What is preventing digital transformation?
The necessity of a digital transformation inside organisations and the prospective benefits are generally well known. Digitalisation increases productivity, flexibility and agility and of course, saves money. The focus should now put on what is preventing or slowing down change. We can look at this through the perspective of modernising collaboration and productivity tools.
As organisations are at different stages of digitalisation, there is no one right way to make the change. For some organisations, a good step in the modernisation of collaboration and productivity tools is the introduction of a safe and simple private cloud solution, while other are more ready to move fully to public cloud services. We know from experience that cloud boosts productivity quickly and easily, irrespective of the stage at which the customer is on their cloud path. Change can therefore be carried out one step at a time.
Development of technology has changed people's behaviour; employees and customers demand more of their tools. People expect cost savings and increased productivity, as mentioned before, but also in particular the following:
- Accessibility: It is desirable that work can be carried out anytime in any place (with a personal mobile device, at home and at work, on a computer or a tablet)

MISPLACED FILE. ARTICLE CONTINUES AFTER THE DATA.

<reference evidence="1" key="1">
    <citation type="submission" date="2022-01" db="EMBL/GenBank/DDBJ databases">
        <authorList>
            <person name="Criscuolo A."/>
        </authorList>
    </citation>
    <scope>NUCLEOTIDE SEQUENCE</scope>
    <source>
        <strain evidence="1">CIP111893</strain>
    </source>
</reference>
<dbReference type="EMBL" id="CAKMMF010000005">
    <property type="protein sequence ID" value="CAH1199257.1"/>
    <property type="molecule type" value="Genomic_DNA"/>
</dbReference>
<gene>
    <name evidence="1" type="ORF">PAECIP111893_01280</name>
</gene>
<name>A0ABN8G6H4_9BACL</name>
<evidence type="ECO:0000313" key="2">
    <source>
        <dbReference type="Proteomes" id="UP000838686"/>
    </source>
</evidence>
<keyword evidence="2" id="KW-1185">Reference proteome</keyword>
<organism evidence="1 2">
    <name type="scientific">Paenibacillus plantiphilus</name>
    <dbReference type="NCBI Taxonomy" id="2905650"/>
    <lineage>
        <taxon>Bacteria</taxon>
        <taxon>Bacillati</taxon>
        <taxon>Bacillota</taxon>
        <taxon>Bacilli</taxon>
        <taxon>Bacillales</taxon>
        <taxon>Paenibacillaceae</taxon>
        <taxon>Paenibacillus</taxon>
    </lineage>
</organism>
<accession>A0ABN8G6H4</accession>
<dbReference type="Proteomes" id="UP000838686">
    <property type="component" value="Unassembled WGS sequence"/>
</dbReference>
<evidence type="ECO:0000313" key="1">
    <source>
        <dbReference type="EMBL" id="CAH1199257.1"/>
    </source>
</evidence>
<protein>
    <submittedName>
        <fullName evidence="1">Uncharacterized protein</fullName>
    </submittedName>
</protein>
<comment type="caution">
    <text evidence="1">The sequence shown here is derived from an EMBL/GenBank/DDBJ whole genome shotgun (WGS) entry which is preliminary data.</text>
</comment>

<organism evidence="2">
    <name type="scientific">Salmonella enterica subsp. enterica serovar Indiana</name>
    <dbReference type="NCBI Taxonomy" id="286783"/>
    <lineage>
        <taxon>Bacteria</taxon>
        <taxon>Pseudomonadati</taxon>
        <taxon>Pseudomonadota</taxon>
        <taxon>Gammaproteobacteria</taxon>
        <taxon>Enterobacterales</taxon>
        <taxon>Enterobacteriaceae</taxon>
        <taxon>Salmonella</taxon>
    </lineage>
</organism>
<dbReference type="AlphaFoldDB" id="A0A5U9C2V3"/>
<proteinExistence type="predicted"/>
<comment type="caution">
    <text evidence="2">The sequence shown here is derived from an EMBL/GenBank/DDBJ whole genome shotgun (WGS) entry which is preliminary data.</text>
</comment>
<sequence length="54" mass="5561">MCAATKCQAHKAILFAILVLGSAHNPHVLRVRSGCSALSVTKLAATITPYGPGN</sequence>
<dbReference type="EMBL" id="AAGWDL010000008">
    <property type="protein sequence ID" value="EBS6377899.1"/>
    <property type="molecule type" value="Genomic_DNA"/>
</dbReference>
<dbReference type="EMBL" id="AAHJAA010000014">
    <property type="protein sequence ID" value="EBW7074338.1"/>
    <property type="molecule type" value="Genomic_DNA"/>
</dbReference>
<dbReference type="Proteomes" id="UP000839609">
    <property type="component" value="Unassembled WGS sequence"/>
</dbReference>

- Cooperation: More collaboration is desired and on different collaboration platforms (e.g. Yammer, Skype for business, SharePoint services). Virtual cooperation environments also build trust among employees when communication can occur between more and more employees that are further apart from each other.
- Ability to share and learn: There is a demand for information to be shared and received more easily so that it can be used to support decision-making. Knowledge workers particularly require continuous learning. For example, organisations can use a social intranet, such as Yammer, to support change communications, for instance as a platform for answering employees´ questions.
- User Experience: User interfaces are demanded to be easy and smooth. The smoothness of services at home or during free time is also expected at work.
- Functionality: Services are required to function in a trustworthy and secure manner as well as to scale in accordance with the needs in the organisation. In addition, managing them must be effortless.
When new collaboration tools, such as cloud and other digital services, can respond to all these needs, why hasn't everyone started to use them effectively?
Unfortunately, large ships turn slowly. In an ideal situation, companies would of course, carry out technology changes quickly and in one go, but it is more common that these are carried out little by little in separate units. There are several key reasons for this:
- Silos: Silos have a strong presence in many organisations. Working in unison is still very difficult.
- Unclear responsibilities: Responsibilities have been divided into small parts, and creating a collaboration can therefore be challenging. Occasionally there might be disagreements regarding who makes decisions about the digital services in specific areas. Is it up to the CIO, CFO or CMO to decide? The fragmentation becomes concrete when services are procured without the involvement of the IT department.